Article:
I was really excited when I first saw this book. The overall premise of it just looked so interesting. What if you grew up with a loving family, but then you found out that your parents kidnapped you? What would you do if you realized that your parents stole you away from a home that you can’t even remember?
This is Janie Johnson’s story. The milk cartons sold in her school cafeteria have always had pictures of missing children on the back, and Janie and her friends have never really paid attention. Then one day, Janie looks at the missing child’s picture, and sees herself from twelve years ago staring back at her.
I thought this was a really great idea for a book. What would you do in this situation? How would you react to your entire life being a lie?
Despite this wonderful springboard, I think the overall execution of the book wasn’t very good. I didn’t really like Caroline B. Cooney’s writing style, and I came across two or three typing errors in the novel. “Don’t let’s do that” being the worst of them. I try not to be the “grammar police,” but when you can’t even understand what was meant to be said, there’s a problem.
I also didn’t sympathize with Janie at all. She’s a bit bratty, and a very stereotypical teenager, plotting pranks on the freshman classes, and dreaming about senior boys, even though she’s only a sophomore. I also hated the way she didn’t like her name, and tried to change it to “Jayyne Jonstone” instead of Janie Johnson. Why can’t you just be happy with the name you are given? Her friends’ names are Adair O’Dell and Sarah-Charlotte Sherwood, which are “oh-so-interesting-tongue-twisters.” While apparently Johnson is “hardly a name at all and more like a page out of the phone book.” Cooney also spells Johnson incorrectly on the page 3 of the book! (Johnston instead of Johnson.) I don’t understand why she has such a problem with her name. Nor do I understand why “Jayyne Johnstone” so much sexier. Yes, SEXIER is used to describe this name. It sounds like a hooker name, if you ask me.
I really didn’t like Janie’s mother. She felt very false and superficial. Far too artificial and.. I can’t exactly find the right word, but fake comes to mind first. Also, it seemed like every other sentence she and Janie were “giggling.” Not laughing, not chuckling, giggling. I probably saw this word a hundred times in this book, and it left me wondering the size of Cooney’s vocabulary, and left me hoping that I would never see the word again.
Janie’s father felt superficial as well, though not as much as her mother. He was mostly flaky. Janie would ask for something (like her driving lessons) and he would say “absolutely not,” and her mother would say “of course!” and he just goes “oh, all right,” like they had this huge discussion about it and her pros outweighed his cons, and he’s really into the fact that they were so prepared to argue their case.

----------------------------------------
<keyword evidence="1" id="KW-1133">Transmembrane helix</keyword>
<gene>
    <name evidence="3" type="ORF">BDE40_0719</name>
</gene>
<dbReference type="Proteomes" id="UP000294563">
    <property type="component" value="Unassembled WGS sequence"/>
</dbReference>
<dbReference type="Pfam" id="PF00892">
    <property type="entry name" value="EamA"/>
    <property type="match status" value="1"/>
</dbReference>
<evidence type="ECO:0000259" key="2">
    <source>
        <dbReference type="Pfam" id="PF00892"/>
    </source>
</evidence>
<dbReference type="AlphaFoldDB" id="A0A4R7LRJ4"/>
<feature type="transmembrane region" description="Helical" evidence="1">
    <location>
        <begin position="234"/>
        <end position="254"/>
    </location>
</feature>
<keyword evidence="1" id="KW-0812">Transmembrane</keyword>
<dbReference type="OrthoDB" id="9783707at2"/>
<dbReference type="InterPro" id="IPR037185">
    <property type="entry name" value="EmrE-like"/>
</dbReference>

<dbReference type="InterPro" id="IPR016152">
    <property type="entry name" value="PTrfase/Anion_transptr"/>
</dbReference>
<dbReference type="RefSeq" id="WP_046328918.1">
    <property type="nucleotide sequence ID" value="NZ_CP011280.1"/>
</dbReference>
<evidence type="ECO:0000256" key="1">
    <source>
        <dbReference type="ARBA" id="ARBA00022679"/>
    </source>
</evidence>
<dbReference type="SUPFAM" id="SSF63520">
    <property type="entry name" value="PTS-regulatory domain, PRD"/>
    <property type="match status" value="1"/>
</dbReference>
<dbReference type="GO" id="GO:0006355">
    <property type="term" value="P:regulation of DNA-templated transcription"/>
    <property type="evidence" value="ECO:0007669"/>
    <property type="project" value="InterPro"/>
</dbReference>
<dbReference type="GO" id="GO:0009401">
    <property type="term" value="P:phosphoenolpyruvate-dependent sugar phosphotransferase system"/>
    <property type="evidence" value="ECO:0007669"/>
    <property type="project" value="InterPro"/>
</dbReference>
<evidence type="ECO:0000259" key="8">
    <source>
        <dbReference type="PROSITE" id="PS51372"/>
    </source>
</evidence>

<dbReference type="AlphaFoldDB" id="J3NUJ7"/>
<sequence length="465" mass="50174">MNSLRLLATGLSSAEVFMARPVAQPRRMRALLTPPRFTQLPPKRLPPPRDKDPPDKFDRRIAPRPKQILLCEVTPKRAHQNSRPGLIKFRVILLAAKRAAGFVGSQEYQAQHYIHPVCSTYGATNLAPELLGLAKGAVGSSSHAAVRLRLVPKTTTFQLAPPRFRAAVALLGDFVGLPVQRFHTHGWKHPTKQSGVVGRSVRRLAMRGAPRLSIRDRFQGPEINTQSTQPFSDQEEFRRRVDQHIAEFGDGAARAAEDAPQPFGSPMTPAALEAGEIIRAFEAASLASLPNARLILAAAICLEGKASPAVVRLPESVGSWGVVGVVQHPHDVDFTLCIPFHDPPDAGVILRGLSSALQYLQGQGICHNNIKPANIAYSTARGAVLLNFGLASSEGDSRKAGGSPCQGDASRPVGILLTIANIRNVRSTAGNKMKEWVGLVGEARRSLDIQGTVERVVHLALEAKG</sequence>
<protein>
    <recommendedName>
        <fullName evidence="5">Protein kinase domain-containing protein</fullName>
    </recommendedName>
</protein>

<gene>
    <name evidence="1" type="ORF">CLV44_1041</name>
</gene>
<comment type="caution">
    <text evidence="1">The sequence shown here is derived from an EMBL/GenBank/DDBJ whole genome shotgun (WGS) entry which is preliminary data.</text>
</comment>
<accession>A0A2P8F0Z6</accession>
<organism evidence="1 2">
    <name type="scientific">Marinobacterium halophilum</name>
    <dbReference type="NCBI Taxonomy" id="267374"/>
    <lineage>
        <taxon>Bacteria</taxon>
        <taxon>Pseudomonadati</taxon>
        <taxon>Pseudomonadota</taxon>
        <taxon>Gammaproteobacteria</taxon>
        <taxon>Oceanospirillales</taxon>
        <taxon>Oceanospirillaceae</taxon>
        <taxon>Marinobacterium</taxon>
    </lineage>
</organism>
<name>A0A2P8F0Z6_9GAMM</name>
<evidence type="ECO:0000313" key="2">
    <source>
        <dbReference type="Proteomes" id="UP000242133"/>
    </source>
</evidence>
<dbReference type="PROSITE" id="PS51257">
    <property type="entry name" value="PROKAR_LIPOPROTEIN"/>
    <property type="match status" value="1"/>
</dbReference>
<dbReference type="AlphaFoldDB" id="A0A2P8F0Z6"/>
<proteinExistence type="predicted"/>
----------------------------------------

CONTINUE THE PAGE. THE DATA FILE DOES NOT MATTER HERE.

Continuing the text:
There were also some major inconsistencies. Janie is lactose intolerant, and yet she frequently “decides” to drink milk despite this, with no adverse effects. Her parents tell her she can no longer have milk or ice cream, yet almost every meal they eat in the story includes some kind of dairy, ice cream makes multiple appearances, with pizza being Janie’s go-to favorite. I suppose her allergy may not be extreme, but still, why even mention it if she’s just going to disregard it?
I also didn’t like the resolution. I don’t like the story of what actually happened to Janie. It just seems a little far-fetched, and I had a hard time believing it. More about that in the spoiler section.
I really wanted to like Reeve. But he was such a stereotypical teenage boy. He doesn’t like Janie for her personality, he likes her for her looks. All he wants to do is have sex. He can’t control his teenage urges, despite the fact that Janie is going through the hardest time of her life. He could have been such a good character, but Cooney just had to make him into this sexually charged adolescent that couldn’t stand the idea of having a conversation with Janie without using the situation to get her into bed with him.
Overall, this book was just kind of ok. It wasn’t the best writing I’ve ever read, and the story was not executed nearly as well as it could have been, but I still read it in one sitting, and I still enjoyed it. It was still entertaining, despite some glaring plot holes.
I gave THE FACE ON THE MILK CARTON by Caroline B. Cooney 3 out of 5 stars.
THE NEXT PART OF THIS REVIEW CONTAINS SPOILERS.
IF YOU DO NOT WISH TO BE SPOILED FOR ANY EVENTS THAT OCCUR IN THE FACE ON THE MILK CARTON, PLEASE STOP READING NOW.
Ok. So the first thing I want to start off with is, why did Janie never mention the age of her parents? When she finds out that they are her GRANDPARENTS, she makes no statement of, “It makes sense now, I always wondered why they had me so late in life, why they are old enough to have a nearly-grown GRANDDAUGHTER instead of a nearly grown daughter.” I mean, they have to be older than the average parent of a teenage daughter, right?
Also, Janie’s parents didn’t even ask Hannah if Janie was hers?? They just ASSUMED? Even when they knew that their daughter was unstable, and even though Janie looks nothing like them or Hannah? How did that happen?
There are just too many inconsistencies. And WHY did Reeve have to constantly try to get Janie to a motel for some spontaneous sex when clearly they’re both virgins? Especially at this point in Janie’s life when she doesn’t know who she is, or what she’s going to do about her real parents.
I also thought the cliff-hanger was a little annoying. I don’t know if I’ll be continuing on with this series, simply because I don’t feel invested enough to find out (as the next book title says) WHATEVER HAPPENED TO JANIE? Is it grammatically correct to have “whatever” be one word in that title? It doesn’t look right to me.